Mean Girls and Morals

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By Katarina Luistro

mean girlsThe fresh odour of melted butter and freshly popped kernels fills the air as the girls grab as many pillows and blankets as they can find, setting them a sane distance away from the glowing television set and slide into their plaid flannel pyjama pants and oversized hoodies, and carelessly twisting their long hair into loose buns. After a long week filled with exams, boy drama, and constant war within themselves, they surround themselves with a barrier consisting of comfort and each other, protecting themselves from reality as they indulge in the realm of the Mean Girls. The movie Mean Girls (2004), is more than just a chick flick on a Friday night sleep-over. Some have argued that it is “too smart for its audience“. At first glance, the film seems to be another vain movie on girl drama, love triangles, and social hierarchy, but it stands for more than that.

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“T.T.Y.L”

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By Shonah Mhene

Remember the last time you talking to someone while they were texting and in your mind were only hoping he or she was still paying attention. It’s hard to know whether the person is in an emergency and needs to respond to their text immediately, or that the person really doesn’t care what you’re talking about. How are people supposed to truly connect when teens are addicted to the newest device? Within the last decade there have been major changes in technology that will have a lasting effect on youth. Today they face constant pressure through media to keep up with the latest technology and it also can lead to a lack of social awareness, involvement and appreciation. Here are a few symptoms:

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Toddlers and Tiaras

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By Laura Sierra

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For all those who have watched Toddlers and Tiaras on TLC, it is evident that this controversial show exploits young girls into acting and dressing a certain way in order to rise to the expectations of the competitive pageant life. With the stresses and pressures from judges, other competitors, and especially their parents, these girls develop unhealthy concepts of appearances and maturity levels that are inappropriate for children their age. From little girls wearing fake teeth and butt pieces to walking on stage with skimpy outfits, it is beyond anyone to understand how TLC could allow such performances and child abuse to be viewed by millions on The Learning Channel.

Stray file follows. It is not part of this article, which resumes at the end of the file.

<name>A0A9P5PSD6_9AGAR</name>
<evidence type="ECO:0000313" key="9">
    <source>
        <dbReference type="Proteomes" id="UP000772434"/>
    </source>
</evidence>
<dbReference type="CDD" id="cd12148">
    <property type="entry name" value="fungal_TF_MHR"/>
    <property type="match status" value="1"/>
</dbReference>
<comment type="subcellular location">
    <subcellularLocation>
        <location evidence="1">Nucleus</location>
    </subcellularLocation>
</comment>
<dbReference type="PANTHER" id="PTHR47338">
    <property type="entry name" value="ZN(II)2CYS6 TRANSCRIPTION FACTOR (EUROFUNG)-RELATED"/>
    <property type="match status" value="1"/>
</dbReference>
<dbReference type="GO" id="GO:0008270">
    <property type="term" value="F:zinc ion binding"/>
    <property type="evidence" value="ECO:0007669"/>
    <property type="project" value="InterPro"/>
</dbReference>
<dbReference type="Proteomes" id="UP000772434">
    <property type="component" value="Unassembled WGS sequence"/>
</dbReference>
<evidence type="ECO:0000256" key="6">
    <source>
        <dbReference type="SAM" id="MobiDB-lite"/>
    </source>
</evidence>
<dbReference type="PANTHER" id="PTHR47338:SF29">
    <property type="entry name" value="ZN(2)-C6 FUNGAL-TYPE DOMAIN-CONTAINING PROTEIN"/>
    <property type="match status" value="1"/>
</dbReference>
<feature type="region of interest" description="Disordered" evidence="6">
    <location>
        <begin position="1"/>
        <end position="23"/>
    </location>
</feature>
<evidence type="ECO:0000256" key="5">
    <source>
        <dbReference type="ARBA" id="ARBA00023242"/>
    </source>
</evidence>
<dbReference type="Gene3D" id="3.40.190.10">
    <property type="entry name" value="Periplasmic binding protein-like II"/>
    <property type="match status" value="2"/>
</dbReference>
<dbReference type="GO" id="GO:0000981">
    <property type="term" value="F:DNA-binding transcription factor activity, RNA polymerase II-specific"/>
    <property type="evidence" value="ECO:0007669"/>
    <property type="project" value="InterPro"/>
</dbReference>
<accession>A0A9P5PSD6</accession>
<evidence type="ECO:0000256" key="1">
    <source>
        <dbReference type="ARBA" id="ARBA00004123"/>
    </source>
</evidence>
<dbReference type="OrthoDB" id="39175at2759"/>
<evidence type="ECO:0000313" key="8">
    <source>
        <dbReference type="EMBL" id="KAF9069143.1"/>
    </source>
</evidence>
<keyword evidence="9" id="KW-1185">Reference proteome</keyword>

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A Sad Song: The Failure of Song Airlines

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By Alexander Vaz

Companies nowadays tend to take a somewhat unrealistic approach when it comes to the marketing and branding of their products. They try so desperately to have their advertising stick out of the noise of the media advertising landscape and often try to create impressions or images that usually have nothing to do with the actual product itself. Just because a company has a marketing plan with what seems a highly logical and potentially great set of ideas does not mean that they will be successful. This was the case with the now defunct Song Airlines. Not too many people have heard of Song Airlines, probably because it only flew for three short years, but nevertheless, it is a prime example of how a company can totally miss the mark when it comes to marketing in the byways of advertising and creating impressions or images of the actual product.

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Another Day of Motion Pictures

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By Alexandra Glinsbockel

“Here’s looking at you kid” (Casablanca, 1942); “There’s no place like home” (The Wizard of Oz, 1939); “I’m the king of the world!” (Titanic, 1997); “Love means never having to say you’re sorry” (Love Story, 1970); “If you build it, he will come” (Field of Dreams, 1989).

Classic quotes from timeless tales; single statements transcending generations; famous narrations that contain an extra quality that seem to have the power to render an audience speechless. What is this secret trait, you may ask? What is so special about lines like “Dignity. Always, dignity” (Singing in the Rain, 1952)? The answer is quite simple: emotion. Every great line ever delivered in a motion picture connects with a particular emotion. Whether joy or despair, loss or elation, these quotes provoke thought, heart, and memory. Drawing an individual into the world of imagination… and out of reality, film has an unspoken etiquette attached to every sitcom, every horror, and every romance that airs. This instinctive rule relates to the reason motion pictures were even created: documentation, connection, and truth. It is not the purpose of this post to criticize failed attempts of this mandate, but rather to enlighten the public about how positive subliminal messages, such as the ones presented within the aforementioned lines, have begun to evaporate.

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